AVS2010 Session AC+SS-MoM: Surface Science of Actinides
Monday, October 18, 2010 9:00 AM in Isleta
AC+SS-MoM-3 High Resolution Auger Electron Spectroscopy of Plutonium Metal and Oxide Surfaces
David P. Moore, Amanda L. Broach, David L. Pugmire (Los Alamos National Laboratory); Harry G. Garcia Flores (Univeristy of Nebraska-Lincoln); Paul Roussel (Atomic Weapons Establishment)
There has been considerable new study of the oxidation of plutonium in recent years. Much of this study has focused on the properties of the thin film oxide layers that form on the plutonium metal surface under exposure to oxygen. For these studies, x-ray photoelectron spectroscopy (XPS) has typically been the technique of choice as it is ideally suited for the study of oxidation states by analyzing XP peak shape and position changes. This allows for the identification of relative changes in the Pu 4f manifold in going from Pu metal, to the Pu sesquioxide (Pu2O3), to the Pu dioxide (PuO2). But there are advantages of other surface science techniques, specifically Auger electron spectroscopy (AES), over XPS for certain types of studies. Prime among them is that AES has a much higher spatial resolution than XPS allowing for analysis of specific areas and features on a surface down to a few tens of nanometers. And although AES typically suffers from less sensitivity and specificity to chemical state differences in its peak shape and position, modern Auger systems with field emission sources and hemispherical electron analyzers have alleviated much of this shortcoming.
For plutonium, Auger peaks for the metal and dioxide have been used for investigation whereas the Auger peaks for the sesquioxide have not received the same study. Peak positions from derivative spectra have been used for distinguishing between metal and oxide with quantification of the oxides from peak-to-peak heights and estimates of relative sensitivity factors. In order to more fully utilize AES for the study of the oxidation of plutonium surfaces, the relative changes in the Auger peaks in going from Pu metal to all its oxides must be quantified. We have used high resolution AES to identify the Auger peak structure of Pu metal, PuO2, and Pu2O3. We have studied the OPP and OVV Auger transitions in the 80 – 110 eV range as well as the NOV transitions at approximately 315 eV via oxygen dosing on Pu metal surfaces. Oxygen doses from less than a Langmuir up to over 500 Langmuirs have been investigated. Relative changes in both the integrated and derivative Auger peak structures for Pu metal, PuO2, and Pu2O3 have been identified and will be presented. Using this new information we will be able to take advantage of the higher spatial resolution of AES to further study plutonium oxide properties such as layer structure, oxidation kinetics, and auto reduction on polycrystalline plutonium samples.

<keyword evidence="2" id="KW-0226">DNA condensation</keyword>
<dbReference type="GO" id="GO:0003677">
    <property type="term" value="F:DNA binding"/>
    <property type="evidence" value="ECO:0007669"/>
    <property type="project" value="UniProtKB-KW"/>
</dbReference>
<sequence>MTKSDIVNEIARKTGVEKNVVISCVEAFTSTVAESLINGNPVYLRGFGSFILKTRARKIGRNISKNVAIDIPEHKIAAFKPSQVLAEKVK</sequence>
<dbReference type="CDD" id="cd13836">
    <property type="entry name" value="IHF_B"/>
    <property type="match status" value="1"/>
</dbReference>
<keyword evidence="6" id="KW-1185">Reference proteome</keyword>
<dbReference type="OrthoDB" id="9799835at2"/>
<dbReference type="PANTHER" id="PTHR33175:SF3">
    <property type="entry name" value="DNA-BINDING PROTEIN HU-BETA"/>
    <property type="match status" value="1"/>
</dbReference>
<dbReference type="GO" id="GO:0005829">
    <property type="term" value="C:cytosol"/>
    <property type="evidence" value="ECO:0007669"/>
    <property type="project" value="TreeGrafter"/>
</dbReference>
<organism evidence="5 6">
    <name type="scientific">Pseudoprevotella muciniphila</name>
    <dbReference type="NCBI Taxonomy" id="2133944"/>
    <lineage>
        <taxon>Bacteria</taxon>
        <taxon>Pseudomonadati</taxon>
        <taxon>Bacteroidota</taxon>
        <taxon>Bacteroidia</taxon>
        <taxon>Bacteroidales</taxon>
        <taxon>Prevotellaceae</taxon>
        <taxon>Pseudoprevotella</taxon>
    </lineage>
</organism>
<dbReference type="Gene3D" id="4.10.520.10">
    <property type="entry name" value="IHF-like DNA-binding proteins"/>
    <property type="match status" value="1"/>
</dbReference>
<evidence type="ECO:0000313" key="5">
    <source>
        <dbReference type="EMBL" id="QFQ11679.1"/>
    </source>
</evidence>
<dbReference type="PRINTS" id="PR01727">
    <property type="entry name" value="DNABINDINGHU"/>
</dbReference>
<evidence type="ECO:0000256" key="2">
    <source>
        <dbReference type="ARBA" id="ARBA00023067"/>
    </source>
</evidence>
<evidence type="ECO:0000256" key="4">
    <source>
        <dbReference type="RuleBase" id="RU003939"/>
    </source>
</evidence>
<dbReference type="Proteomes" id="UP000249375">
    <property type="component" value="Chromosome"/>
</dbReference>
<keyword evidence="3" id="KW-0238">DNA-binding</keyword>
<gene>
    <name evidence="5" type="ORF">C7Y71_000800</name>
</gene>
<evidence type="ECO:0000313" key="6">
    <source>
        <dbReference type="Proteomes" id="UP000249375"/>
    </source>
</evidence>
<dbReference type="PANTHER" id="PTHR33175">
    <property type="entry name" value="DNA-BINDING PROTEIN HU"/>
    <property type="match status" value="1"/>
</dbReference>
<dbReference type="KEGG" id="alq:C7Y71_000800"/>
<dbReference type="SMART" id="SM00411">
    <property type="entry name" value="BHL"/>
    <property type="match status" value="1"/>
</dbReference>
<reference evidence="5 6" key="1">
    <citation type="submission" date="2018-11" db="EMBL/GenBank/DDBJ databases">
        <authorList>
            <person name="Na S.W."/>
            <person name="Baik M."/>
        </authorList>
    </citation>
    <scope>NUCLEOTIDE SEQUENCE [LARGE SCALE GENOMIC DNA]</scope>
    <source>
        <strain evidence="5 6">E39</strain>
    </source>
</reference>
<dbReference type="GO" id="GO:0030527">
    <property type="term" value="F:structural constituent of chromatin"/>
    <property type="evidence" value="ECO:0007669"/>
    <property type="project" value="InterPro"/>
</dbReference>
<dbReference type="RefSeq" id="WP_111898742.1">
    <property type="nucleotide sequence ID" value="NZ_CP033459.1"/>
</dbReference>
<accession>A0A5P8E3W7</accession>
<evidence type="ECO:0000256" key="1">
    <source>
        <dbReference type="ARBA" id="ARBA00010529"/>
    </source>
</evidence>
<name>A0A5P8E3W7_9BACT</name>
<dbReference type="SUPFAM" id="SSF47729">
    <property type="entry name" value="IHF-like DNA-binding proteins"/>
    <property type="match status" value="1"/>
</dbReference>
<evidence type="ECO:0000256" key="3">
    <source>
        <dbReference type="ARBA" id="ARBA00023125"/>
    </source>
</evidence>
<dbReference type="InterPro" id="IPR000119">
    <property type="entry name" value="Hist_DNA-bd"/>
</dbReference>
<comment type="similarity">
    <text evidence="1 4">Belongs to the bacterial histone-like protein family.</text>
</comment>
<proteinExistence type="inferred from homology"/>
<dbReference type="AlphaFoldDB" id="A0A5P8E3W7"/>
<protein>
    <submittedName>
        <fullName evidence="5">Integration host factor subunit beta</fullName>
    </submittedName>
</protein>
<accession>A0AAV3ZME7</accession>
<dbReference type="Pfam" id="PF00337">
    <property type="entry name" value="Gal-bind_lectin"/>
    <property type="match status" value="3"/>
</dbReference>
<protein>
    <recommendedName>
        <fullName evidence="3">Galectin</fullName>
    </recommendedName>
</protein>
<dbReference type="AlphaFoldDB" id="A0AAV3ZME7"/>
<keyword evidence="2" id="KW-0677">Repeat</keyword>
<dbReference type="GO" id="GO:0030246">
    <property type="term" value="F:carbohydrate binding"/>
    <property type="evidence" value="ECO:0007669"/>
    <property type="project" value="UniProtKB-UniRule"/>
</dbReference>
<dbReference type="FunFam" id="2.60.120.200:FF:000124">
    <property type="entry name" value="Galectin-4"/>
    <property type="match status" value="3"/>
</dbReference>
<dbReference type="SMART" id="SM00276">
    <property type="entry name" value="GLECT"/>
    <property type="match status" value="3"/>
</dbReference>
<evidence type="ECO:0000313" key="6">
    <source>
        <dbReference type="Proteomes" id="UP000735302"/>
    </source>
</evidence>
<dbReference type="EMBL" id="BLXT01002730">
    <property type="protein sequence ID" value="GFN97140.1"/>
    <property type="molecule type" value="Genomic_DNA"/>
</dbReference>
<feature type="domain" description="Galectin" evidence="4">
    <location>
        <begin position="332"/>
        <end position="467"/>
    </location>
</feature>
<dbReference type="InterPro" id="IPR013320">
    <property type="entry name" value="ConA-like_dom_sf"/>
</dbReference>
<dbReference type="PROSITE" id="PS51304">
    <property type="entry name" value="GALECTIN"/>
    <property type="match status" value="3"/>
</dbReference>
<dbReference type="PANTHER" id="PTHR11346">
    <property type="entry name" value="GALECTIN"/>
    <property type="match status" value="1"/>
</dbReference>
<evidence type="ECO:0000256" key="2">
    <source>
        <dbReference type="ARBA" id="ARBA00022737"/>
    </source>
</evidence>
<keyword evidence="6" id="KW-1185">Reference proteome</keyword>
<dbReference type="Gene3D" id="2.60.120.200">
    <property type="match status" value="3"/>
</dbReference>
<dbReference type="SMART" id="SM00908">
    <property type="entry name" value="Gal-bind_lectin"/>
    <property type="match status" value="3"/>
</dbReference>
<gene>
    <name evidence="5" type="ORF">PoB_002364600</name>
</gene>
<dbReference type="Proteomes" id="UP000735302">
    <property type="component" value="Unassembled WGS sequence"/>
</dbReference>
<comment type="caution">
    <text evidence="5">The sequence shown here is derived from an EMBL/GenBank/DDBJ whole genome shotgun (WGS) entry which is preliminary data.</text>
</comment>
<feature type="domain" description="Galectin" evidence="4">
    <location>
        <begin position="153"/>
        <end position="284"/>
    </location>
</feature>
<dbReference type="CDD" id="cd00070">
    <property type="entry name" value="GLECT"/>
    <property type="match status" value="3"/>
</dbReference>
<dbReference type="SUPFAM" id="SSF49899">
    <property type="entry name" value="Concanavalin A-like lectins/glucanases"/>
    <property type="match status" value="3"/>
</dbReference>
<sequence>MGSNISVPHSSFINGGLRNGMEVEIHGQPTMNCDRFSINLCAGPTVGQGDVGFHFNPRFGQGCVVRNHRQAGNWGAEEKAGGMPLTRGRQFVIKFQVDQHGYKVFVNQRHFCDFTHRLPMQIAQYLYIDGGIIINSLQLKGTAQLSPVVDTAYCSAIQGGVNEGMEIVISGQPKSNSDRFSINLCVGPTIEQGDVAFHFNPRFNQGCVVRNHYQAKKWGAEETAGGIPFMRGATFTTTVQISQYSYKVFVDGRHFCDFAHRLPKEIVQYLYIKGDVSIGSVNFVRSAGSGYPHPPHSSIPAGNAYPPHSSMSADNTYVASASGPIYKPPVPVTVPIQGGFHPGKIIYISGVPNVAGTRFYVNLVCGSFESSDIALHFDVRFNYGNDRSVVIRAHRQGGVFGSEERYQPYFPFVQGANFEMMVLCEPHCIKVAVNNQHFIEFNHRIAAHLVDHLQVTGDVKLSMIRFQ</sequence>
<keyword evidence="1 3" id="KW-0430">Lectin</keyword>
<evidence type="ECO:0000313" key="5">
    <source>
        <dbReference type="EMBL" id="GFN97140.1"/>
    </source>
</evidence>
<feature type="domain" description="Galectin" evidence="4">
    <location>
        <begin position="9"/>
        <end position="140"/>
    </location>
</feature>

AC+SS-MoM-4 The Behavior of Gallium During the Initial Stages of Plutonium/Gallium Alloy Oxidation
David L. Pugmire (Los Alamos National Laboratory); Harry G. Garcia Flores (University of Nebraska-Lincoln); David P. Moore, Amanda L. Broach (Los Alamos National Laboratory); Paul Roussel (Atomic Weapons Establishment)
An area of significant importance to the oxidation of any alloy is the role that the constituent metals play. It has been previously shown that the oxidation rate for the δ-phase stabilized, plutonium/gallium alloy can be significantly affected by the gallium content as well as composition of the oxidizing atmosphere (O2, O2/H2O, H2O). Reasons for the observed rate changes upon alloying with gallium are not understood. A previous study of a variety of δ-plutonium alloys shows that the significant structure difference between unalloyed α-plutonium and alloyed δ-plutonium cannot be the sole cause of different oxidation rates. This implies that the alloying metal must play some role in the slower oxidation rates observed for gallium-stabilized δ-plutonium. In order to elucidate the oxidation mechanism of this commonly employed alloy, it is important to understand the role gallium plays during oxidation. The relatively low concentrations of alloying metals used, typically several atomic percent, can make the activities of gallium during oxidation of δ-plutonium difficult to follow. This complication is compounded by the fact that the initial stages of oxidation are inherently a surface phenomenon, thereby significantly limiting the relative amount of affected material. Significant questions remain as to what is a realistic description for the Pu/Ga-oxide, thin-film system during the initial stages of oxidation.An ultra-high vacuum (UHV) system equipped with surface sensitive techniques, such as x-ray photoelectron spectroscopy (XPS) and Auger electron spectroscopy ( AES ), provides a controlled environment ideally suited to study the behavior of gallium during the initial stages of Pu/Ga oxidation. In addition to information about the oxidation states of the plutonium species in the near surface region provided by XPS, both XPS and AES are very useful for studying the relative atomic concentration of elements present at the sample surface (such as oxygen and gallium). While these surface sensitive techniques suffer from relatively high limits of detection, we have been able to qualitatively, and in some cases quantitatively, study the behavior of gallium during the oxidation of the δ-plutonium alloy. The gallium content relative to plutonium is observed to decrease within the oxide film during oxidation, with the displaced gallium apparently moving to the oxide/metal interface to form a thin gallium rich region. The results of these studies and their implications on the mechanism of gallium-stabilized, δ-plutonium oxidation will be discussed.